The City concedes that, for purposes of the challenged ordinance, all retail establishments containing licensed pharmacies are similarly situated. This concession is not dispositive of Walgreens's equal protection challenge but merely constitutes an acknowledgement that Walgreens has met its threshold burden to show that the different types of stores containing licensed pharmacies are " 'sufficiently similar to merit application of some level of scrutiny to determine whether distinctions between the two groups justify the unequal treatment.' [Citation.]" (People v. Hofsheier (2006) 37 Cal.4th 1185, 1200 (Hofsheier).) The next step in the analysis is to determine the appropriate level of scrutiny to apply.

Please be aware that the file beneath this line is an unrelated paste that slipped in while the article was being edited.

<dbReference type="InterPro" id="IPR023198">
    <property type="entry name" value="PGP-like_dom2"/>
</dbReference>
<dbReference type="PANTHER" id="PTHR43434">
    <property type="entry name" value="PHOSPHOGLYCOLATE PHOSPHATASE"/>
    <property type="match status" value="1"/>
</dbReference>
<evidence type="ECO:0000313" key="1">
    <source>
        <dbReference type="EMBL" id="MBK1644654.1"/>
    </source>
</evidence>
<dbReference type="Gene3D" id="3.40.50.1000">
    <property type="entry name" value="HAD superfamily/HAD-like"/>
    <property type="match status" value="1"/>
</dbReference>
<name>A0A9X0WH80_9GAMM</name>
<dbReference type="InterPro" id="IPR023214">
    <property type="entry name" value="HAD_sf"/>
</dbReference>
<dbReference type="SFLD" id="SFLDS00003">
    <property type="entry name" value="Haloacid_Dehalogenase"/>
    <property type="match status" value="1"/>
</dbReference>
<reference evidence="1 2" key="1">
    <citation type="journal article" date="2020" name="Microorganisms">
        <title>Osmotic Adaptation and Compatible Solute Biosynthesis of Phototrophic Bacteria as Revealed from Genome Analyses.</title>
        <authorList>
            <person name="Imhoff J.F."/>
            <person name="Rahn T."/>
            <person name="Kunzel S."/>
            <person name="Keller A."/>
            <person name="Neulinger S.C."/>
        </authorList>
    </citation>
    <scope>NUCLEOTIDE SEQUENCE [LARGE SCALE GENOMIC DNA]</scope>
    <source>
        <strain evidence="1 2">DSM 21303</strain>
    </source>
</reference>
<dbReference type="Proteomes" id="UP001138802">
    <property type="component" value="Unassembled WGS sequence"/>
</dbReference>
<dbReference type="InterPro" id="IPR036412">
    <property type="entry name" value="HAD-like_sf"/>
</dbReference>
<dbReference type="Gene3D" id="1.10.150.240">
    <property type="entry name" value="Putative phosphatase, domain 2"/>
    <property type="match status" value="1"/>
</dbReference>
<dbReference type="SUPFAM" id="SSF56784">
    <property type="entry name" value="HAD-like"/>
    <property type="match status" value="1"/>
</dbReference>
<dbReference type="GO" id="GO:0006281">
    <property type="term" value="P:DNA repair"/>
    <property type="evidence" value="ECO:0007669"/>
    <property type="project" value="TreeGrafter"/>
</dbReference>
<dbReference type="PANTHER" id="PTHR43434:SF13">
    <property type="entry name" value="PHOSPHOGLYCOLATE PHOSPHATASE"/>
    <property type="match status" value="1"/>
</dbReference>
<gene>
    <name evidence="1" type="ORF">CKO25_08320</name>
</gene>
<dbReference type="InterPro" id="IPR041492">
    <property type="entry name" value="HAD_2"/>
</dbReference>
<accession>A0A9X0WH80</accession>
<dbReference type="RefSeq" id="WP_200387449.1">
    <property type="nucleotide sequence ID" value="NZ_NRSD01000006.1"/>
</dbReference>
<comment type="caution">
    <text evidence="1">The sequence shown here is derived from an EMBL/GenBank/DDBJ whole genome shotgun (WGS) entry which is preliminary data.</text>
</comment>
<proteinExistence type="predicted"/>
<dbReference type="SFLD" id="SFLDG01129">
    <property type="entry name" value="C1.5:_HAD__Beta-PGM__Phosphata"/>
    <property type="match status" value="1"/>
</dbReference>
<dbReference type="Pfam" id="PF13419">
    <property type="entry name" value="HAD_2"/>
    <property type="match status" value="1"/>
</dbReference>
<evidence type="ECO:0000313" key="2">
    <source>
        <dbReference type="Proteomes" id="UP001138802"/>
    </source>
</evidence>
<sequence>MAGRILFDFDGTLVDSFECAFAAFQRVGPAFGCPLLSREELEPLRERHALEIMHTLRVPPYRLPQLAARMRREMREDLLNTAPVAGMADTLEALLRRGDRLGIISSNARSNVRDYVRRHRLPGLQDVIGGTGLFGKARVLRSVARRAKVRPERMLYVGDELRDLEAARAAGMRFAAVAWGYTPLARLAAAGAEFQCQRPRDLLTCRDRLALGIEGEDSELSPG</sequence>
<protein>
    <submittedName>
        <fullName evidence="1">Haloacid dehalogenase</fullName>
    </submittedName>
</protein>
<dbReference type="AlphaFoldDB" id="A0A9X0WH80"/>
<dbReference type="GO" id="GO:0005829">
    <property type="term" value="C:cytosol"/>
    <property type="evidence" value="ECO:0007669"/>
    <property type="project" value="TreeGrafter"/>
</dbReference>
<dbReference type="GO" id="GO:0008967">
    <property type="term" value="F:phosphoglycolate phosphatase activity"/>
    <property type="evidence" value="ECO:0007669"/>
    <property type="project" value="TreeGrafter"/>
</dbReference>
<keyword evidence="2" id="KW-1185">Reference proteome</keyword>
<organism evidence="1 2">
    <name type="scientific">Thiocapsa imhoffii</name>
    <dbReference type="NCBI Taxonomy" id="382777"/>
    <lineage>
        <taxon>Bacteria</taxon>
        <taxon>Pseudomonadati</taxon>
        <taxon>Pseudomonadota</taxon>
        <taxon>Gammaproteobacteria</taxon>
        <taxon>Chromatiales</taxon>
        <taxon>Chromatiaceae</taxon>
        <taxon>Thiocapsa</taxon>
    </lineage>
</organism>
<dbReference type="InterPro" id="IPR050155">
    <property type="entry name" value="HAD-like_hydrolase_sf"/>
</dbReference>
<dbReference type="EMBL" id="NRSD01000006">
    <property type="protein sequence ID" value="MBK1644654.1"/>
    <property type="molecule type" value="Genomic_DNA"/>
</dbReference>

"In resolving equal protection issues, the United States Supreme Court has used three levels of analysis. Distinctions in statutes that involve suspect classifications or touch upon fundamental interests are subject to strict scrutiny, and can be sustained only if they are necessary to achieve a compelling state interest. Classifications based on gender are subject to an intermediate level of review. But most legislation is tested only to determine if the challenged classification bears a rational relationship to a legitimate state purpose. [Citations.]" (Hofsheier, supra, 37 Cal.4th at p. 1200.) Because the challenged ordinance does not involve a suspect classification or interfere with the exercise of a fundamental right, the parties agree that the deferential "rational relationship" or "rational basis" test governs our consideration of Walgreens's equal protection claim.